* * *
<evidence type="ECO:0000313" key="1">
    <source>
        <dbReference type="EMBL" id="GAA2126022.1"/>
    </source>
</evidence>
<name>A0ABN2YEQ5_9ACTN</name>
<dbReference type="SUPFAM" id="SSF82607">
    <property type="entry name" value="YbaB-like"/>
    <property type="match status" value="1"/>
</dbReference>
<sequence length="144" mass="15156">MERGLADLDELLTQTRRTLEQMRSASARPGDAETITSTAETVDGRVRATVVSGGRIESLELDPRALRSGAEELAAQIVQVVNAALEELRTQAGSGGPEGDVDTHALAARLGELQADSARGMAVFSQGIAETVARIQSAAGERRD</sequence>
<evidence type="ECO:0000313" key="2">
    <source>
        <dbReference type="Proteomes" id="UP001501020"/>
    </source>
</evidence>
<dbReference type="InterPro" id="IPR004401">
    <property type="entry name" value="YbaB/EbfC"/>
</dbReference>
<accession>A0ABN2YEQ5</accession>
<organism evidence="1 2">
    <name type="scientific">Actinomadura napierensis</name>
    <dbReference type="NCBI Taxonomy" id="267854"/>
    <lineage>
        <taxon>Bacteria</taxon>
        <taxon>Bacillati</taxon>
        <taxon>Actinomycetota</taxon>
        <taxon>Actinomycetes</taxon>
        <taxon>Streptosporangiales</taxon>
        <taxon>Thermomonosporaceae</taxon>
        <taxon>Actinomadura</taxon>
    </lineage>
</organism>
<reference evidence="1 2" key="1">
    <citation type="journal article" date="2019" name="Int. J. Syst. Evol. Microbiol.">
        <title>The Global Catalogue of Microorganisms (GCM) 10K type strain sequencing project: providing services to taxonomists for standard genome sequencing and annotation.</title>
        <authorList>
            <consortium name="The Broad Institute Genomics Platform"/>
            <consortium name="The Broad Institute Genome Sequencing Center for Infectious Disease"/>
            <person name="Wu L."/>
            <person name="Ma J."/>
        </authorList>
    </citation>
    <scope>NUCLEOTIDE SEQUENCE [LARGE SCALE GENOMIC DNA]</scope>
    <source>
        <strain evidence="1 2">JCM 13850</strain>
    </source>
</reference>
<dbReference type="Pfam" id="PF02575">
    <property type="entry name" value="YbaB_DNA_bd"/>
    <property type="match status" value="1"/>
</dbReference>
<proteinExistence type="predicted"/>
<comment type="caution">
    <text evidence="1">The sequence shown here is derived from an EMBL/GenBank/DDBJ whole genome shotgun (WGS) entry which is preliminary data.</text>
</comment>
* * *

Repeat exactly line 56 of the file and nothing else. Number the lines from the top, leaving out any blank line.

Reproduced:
</comment>